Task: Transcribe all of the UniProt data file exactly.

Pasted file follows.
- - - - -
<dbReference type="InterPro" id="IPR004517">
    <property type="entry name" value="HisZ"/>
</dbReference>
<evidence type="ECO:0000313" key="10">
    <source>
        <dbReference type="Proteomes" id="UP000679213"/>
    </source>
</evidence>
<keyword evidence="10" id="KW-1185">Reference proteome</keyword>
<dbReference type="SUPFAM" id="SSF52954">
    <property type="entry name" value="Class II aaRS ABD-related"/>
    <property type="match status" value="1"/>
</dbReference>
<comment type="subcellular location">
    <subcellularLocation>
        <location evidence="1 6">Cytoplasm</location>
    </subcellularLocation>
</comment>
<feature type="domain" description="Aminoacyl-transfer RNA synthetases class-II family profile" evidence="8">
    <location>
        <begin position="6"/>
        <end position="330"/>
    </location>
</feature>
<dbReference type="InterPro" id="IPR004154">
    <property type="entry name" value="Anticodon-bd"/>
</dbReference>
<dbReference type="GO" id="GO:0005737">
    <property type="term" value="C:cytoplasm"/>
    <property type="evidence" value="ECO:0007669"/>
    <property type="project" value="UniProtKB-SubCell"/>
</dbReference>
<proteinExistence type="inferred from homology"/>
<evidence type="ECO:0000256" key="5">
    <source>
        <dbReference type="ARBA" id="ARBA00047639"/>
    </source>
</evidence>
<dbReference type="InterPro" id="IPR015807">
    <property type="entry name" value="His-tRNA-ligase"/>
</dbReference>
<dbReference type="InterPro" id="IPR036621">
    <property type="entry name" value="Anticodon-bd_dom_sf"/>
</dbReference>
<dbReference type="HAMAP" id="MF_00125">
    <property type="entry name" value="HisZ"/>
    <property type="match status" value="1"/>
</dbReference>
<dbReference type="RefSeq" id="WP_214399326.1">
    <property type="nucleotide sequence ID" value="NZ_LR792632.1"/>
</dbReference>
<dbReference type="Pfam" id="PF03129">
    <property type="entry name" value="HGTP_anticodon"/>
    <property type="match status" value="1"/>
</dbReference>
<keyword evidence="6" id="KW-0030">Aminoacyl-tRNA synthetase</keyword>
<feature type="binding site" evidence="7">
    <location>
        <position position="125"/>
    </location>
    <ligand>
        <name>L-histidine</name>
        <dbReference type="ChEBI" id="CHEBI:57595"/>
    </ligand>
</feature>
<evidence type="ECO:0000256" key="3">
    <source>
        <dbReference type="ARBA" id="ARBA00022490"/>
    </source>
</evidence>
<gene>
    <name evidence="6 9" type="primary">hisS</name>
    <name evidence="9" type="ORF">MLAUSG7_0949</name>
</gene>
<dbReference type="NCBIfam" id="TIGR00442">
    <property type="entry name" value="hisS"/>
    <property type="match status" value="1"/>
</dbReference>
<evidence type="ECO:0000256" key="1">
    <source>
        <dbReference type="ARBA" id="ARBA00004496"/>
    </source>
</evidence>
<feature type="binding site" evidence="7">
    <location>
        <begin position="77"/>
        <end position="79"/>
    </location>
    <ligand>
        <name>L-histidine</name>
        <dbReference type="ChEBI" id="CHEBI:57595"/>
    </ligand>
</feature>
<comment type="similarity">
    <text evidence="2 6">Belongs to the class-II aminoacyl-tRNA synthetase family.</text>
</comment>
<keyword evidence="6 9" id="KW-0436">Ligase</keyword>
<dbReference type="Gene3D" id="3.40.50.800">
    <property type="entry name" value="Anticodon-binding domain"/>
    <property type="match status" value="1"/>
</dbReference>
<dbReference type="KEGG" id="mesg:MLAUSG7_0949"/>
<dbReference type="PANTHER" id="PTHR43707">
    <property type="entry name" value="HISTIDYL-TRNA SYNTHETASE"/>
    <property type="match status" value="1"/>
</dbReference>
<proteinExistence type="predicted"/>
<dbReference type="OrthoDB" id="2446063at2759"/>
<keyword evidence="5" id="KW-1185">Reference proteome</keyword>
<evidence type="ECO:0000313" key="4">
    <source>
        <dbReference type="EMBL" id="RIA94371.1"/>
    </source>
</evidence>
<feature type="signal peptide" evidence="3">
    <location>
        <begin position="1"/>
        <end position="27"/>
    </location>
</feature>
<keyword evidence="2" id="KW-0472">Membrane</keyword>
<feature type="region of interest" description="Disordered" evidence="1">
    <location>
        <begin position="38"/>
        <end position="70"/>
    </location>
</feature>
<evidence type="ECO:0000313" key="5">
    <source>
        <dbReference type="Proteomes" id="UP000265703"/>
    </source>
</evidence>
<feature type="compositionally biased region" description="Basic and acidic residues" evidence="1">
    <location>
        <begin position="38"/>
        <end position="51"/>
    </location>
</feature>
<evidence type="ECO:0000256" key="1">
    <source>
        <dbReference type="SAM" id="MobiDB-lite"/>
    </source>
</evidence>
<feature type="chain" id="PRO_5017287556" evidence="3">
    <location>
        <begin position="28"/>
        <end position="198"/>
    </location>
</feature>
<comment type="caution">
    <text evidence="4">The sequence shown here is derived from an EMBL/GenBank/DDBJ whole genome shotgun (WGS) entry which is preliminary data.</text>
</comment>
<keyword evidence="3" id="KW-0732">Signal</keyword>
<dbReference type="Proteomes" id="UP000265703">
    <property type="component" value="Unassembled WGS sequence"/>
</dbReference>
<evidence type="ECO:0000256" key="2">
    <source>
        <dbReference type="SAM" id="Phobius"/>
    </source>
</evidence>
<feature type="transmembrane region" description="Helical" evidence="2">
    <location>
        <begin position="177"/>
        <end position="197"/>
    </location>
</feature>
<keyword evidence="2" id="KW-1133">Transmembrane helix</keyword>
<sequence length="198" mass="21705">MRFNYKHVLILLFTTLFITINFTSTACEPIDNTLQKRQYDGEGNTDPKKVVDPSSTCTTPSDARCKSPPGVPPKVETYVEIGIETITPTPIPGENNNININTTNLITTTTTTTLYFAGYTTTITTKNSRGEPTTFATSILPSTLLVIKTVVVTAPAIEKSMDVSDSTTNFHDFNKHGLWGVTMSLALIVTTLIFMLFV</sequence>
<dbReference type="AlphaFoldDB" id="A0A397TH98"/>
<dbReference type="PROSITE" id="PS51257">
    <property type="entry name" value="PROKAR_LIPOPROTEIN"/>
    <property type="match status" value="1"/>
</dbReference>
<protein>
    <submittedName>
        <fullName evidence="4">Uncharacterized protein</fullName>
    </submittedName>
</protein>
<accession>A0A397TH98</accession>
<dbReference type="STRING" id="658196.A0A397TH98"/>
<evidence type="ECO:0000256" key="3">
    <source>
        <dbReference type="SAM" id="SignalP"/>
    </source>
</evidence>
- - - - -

<dbReference type="InterPro" id="IPR004517">
    <property type="entry name" value="HisZ"/>
</dbReference>
<evidence type="ECO:0000313" key="10">
    <source>
        <dbReference type="Proteomes" id="UP000679213"/>
    </source>
</evidence>
<keyword evidence="10" id="KW-1185">Reference proteome</keyword>
<dbReference type="SUPFAM" id="SSF52954">
    <property type="entry name" value="Class II aaRS ABD-related"/>
    <property type="match status" value="1"/>
</dbReference>
<comment type="subcellular location">
    <subcellularLocation>
        <location evidence="1 6">Cytoplasm</location>
    </subcellularLocation>
</comment>
<feature type="domain" description="Aminoacyl-transfer RNA synthetases class-II family profile" evidence="8">
    <location>
        <begin position="6"/>
        <end position="330"/>
    </location>
</feature>
<dbReference type="InterPro" id="IPR004154">
    <property type="entry name" value="Anticodon-bd"/>
</dbReference>
<dbReference type="GO" id="GO:0005737">
    <property type="term" value="C:cytoplasm"/>
    <property type="evidence" value="ECO:0007669"/>
    <property type="project" value="UniProtKB-SubCell"/>
</dbReference>
<proteinExistence type="inferred from homology"/>
<evidence type="ECO:0000256" key="5">
    <source>
        <dbReference type="ARBA" id="ARBA00047639"/>
    </source>
</evidence>
<dbReference type="InterPro" id="IPR015807">
    <property type="entry name" value="His-tRNA-ligase"/>
</dbReference>
<dbReference type="InterPro" id="IPR036621">
    <property type="entry name" value="Anticodon-bd_dom_sf"/>
</dbReference>
<dbReference type="HAMAP" id="MF_00125">
    <property type="entry name" value="HisZ"/>
    <property type="match status" value="1"/>
</dbReference>
<dbReference type="RefSeq" id="WP_214399326.1">
    <property type="nucleotide sequence ID" value="NZ_LR792632.1"/>
</dbReference>
<dbReference type="Pfam" id="PF03129">
    <property type="entry name" value="HGTP_anticodon"/>
    <property type="match status" value="1"/>
</dbReference>
<keyword evidence="6" id="KW-0030">Aminoacyl-tRNA synthetase</keyword>
<feature type="binding site" evidence="7">
    <location>
        <position position="125"/>
    </location>
    <ligand>
        <name>L-histidine</name>
        <dbReference type="ChEBI" id="CHEBI:57595"/>
    </ligand>
</feature>
<evidence type="ECO:0000256" key="3">
    <source>
        <dbReference type="ARBA" id="ARBA00022490"/>
    </source>
</evidence>
<gene>
    <name evidence="6 9" type="primary">hisS</name>
    <name evidence="9" type="ORF">MLAUSG7_0949</name>
</gene>
<dbReference type="NCBIfam" id="TIGR00442">
    <property type="entry name" value="hisS"/>
    <property type="match status" value="1"/>
</dbReference>
<evidence type="ECO:0000256" key="1">
    <source>
        <dbReference type="ARBA" id="ARBA00004496"/>
    </source>
</evidence>
<feature type="binding site" evidence="7">
    <location>
        <begin position="77"/>
        <end position="79"/>
    </location>
    <ligand>
        <name>L-histidine</name>
        <dbReference type="ChEBI" id="CHEBI:57595"/>
    </ligand>
</feature>
<comment type="similarity">
    <text evidence="2 6">Belongs to the class-II aminoacyl-tRNA synthetase family.</text>
</comment>
<keyword evidence="6 9" id="KW-0436">Ligase</keyword>
<dbReference type="Gene3D" id="3.40.50.800">
    <property type="entry name" value="Anticodon-binding domain"/>
    <property type="match status" value="1"/>
</dbReference>
<dbReference type="KEGG" id="mesg:MLAUSG7_0949"/>
<dbReference type="PANTHER" id="PTHR43707">
    <property type="entry name" value="HISTIDYL-TRNA SYNTHETASE"/>
    <property type="match status" value="1"/>
</dbReference>
<proteinExistence type="predicted"/>
<dbReference type="OrthoDB" id="2446063at2759"/>
<keyword evidence="5" id="KW-1185">Reference proteome</keyword>
<evidence type="ECO:0000313" key="4">
    <source>
        <dbReference type="EMBL" id="RIA94371.1"/>
    </source>
</evidence>
<feature type="signal peptide" evidence="3">
    <location>
        <begin position="1"/>
        <end position="27"/>
    </location>
</feature>
<keyword evidence="2" id="KW-0472">Membrane</keyword>
<feature type="region of interest" description="Disordered" evidence="1">
    <location>
        <begin position="38"/>
        <end position="70"/>
    </location>
</feature>
<evidence type="ECO:0000313" key="5">
    <source>
        <dbReference type="Proteomes" id="UP000265703"/>
    </source>
</evidence>
<feature type="compositionally biased region" description="Basic and acidic residues" evidence="1">
    <location>
        <begin position="38"/>
        <end position="51"/>
    </location>
</feature>
<evidence type="ECO:0000256" key="1">
    <source>
        <dbReference type="SAM" id="MobiDB-lite"/>
    </source>
</evidence>
<feature type="chain" id="PRO_5017287556" evidence="3">
    <location>
        <begin position="28"/>
        <end position="198"/>
    </location>
</feature>
<comment type="caution">
    <text evidence="4">The sequence shown here is derived from an EMBL/GenBank/DDBJ whole genome shotgun (WGS) entry which is preliminary data.</text>
</comment>
<keyword evidence="3" id="KW-0732">Signal</keyword>
<dbReference type="Proteomes" id="UP000265703">
    <property type="component" value="Unassembled WGS sequence"/>
</dbReference>
<evidence type="ECO:0000256" key="2">
    <source>
        <dbReference type="SAM" id="Phobius"/>
    </source>
</evidence>
<feature type="transmembrane region" description="Helical" evidence="2">
    <location>
        <begin position="177"/>
        <end position="197"/>
    </location>
</feature>
<keyword evidence="2" id="KW-1133">Transmembrane helix</keyword>
<sequence length="198" mass="21705">MRFNYKHVLILLFTTLFITINFTSTACEPIDNTLQKRQYDGEGNTDPKKVVDPSSTCTTPSDARCKSPPGVPPKVETYVEIGIETITPTPIPGENNNININTTNLITTTTTTTLYFAGYTTTITTKNSRGEPTTFATSILPSTLLVIKTVVVTAPAIEKSMDVSDSTTNFHDFNKHGLWGVTMSLALIVTTLIFMLFV</sequence>
<dbReference type="AlphaFoldDB" id="A0A397TH98"/>
<dbReference type="PROSITE" id="PS51257">
    <property type="entry name" value="PROKAR_LIPOPROTEIN"/>
    <property type="match status" value="1"/>
</dbReference>
<protein>
    <submittedName>
        <fullName evidence="4">Uncharacterized protein</fullName>
    </submittedName>
</protein>
<accession>A0A397TH98</accession>
<dbReference type="STRING" id="658196.A0A397TH98"/>
<evidence type="ECO:0000256" key="3">
    <source>
        <dbReference type="SAM" id="SignalP"/>
    </source>
</evidence>